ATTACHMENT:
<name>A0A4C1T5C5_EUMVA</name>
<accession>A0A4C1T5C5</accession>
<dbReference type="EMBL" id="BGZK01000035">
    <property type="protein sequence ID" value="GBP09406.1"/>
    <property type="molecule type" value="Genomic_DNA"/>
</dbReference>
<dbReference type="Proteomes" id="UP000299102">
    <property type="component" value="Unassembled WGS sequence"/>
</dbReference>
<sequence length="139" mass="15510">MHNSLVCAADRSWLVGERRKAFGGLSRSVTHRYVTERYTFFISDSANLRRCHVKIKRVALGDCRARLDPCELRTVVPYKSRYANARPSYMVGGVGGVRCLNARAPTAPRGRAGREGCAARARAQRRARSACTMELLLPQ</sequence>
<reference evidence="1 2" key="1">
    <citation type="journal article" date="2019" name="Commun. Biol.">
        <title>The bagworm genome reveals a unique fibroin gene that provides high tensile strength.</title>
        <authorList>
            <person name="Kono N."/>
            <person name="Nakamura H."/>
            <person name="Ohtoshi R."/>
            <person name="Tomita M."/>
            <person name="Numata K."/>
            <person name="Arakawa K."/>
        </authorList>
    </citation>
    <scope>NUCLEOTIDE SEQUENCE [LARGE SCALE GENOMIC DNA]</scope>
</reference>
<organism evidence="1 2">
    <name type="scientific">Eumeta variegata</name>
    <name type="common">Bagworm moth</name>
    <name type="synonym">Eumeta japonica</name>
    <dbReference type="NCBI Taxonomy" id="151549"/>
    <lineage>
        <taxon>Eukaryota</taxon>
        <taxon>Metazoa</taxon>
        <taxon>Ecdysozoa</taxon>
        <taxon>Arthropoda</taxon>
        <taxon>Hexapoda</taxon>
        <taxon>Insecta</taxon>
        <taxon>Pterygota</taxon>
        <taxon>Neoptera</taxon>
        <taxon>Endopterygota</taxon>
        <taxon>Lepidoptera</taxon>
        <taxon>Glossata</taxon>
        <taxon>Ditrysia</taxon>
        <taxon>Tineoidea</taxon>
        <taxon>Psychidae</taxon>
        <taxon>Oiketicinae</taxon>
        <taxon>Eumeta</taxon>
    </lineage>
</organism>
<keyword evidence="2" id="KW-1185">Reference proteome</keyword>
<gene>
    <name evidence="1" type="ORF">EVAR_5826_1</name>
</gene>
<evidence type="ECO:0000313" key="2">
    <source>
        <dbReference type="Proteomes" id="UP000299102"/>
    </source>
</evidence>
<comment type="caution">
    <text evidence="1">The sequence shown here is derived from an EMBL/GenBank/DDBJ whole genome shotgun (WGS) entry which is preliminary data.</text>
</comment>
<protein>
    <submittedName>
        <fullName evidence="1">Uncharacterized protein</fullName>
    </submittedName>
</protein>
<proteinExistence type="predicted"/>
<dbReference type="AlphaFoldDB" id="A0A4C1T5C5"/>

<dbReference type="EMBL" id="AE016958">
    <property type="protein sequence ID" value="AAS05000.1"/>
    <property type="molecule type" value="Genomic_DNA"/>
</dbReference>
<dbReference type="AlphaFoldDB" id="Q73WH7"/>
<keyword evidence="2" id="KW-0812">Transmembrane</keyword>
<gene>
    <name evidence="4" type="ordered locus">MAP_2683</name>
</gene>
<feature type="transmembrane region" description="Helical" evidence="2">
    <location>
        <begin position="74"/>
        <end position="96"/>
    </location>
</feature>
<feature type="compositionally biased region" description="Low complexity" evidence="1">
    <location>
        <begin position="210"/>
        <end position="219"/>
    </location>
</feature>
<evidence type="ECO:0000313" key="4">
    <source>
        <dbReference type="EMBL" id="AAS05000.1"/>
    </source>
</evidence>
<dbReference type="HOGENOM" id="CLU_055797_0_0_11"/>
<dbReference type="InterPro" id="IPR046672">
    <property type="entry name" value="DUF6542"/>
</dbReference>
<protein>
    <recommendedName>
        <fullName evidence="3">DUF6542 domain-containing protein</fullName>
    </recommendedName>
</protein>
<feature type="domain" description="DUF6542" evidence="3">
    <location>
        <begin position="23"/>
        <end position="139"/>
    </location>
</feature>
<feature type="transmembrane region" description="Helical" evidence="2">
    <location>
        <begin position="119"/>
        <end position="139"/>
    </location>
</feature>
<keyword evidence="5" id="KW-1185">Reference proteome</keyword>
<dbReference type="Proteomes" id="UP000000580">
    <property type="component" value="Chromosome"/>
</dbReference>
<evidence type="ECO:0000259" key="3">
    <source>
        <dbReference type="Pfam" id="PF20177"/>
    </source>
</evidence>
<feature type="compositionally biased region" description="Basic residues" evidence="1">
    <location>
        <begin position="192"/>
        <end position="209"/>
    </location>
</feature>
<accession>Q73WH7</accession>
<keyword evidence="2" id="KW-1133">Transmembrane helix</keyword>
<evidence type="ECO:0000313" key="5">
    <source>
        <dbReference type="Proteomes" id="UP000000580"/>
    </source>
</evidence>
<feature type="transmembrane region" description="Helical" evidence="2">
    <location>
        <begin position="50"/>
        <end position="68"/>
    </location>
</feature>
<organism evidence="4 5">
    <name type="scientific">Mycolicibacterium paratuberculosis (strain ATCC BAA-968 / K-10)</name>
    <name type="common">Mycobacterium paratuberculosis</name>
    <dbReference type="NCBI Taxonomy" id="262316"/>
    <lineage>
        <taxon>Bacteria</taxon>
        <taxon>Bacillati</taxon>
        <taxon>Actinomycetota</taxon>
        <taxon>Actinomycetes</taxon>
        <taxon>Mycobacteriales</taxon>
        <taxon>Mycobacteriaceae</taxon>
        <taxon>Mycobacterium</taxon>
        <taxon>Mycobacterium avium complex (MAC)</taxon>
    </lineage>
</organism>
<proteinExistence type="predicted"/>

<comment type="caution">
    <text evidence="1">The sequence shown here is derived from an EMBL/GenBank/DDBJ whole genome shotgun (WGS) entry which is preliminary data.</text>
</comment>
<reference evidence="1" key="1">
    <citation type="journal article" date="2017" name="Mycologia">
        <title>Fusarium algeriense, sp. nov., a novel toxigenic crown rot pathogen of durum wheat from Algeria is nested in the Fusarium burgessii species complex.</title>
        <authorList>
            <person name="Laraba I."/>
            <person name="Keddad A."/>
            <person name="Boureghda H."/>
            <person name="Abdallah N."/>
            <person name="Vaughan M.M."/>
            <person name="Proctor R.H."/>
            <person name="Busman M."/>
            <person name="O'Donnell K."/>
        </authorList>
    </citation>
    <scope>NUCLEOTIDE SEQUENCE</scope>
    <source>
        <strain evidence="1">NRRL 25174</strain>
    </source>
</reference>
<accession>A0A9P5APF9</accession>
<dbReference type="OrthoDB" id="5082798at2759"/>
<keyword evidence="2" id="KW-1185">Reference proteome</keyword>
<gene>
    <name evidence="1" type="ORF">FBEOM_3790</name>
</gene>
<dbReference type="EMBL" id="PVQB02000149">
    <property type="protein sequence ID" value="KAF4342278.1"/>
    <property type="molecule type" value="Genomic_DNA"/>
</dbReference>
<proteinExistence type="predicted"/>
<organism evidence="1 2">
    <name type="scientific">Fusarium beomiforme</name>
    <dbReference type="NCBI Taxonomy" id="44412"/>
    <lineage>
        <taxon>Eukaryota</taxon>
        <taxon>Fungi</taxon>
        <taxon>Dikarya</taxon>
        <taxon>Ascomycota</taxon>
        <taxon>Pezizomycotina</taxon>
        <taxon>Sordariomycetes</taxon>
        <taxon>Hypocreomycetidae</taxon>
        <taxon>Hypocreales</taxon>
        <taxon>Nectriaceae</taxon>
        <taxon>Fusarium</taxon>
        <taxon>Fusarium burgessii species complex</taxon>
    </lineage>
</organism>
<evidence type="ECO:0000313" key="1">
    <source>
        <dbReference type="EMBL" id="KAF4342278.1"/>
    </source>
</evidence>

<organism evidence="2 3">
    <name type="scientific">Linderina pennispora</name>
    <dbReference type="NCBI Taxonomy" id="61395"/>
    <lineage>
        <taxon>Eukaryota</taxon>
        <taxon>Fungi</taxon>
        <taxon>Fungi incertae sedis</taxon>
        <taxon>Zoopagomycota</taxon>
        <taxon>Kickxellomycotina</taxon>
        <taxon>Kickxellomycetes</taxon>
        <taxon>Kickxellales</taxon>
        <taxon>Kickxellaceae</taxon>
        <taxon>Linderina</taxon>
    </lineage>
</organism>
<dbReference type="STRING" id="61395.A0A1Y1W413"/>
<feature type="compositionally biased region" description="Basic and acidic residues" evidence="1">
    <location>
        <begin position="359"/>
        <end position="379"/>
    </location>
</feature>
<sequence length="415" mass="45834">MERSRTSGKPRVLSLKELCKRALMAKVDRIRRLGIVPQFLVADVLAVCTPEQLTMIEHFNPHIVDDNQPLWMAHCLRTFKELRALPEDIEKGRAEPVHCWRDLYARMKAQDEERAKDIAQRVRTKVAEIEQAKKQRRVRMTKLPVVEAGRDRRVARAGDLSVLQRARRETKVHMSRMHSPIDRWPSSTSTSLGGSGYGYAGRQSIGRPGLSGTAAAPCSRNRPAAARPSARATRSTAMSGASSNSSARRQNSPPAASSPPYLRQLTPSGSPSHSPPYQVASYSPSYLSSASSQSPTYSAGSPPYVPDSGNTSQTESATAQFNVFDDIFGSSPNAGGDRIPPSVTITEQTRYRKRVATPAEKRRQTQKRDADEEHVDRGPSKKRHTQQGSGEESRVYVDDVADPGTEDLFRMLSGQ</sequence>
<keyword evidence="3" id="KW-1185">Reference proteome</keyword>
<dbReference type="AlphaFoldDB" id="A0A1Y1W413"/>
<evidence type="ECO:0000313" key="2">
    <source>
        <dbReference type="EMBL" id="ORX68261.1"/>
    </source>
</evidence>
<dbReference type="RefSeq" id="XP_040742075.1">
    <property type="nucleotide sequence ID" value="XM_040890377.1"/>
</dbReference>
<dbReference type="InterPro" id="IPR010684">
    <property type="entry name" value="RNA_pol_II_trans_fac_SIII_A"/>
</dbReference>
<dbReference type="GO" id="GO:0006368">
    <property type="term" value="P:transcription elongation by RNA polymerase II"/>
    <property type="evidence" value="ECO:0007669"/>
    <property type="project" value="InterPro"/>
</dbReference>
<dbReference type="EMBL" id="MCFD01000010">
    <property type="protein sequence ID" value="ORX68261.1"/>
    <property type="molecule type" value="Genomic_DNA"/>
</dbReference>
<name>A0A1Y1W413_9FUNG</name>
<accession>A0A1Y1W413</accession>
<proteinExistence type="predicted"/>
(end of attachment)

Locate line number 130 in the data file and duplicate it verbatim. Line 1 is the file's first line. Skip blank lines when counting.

<accession>Q73WH7</accession>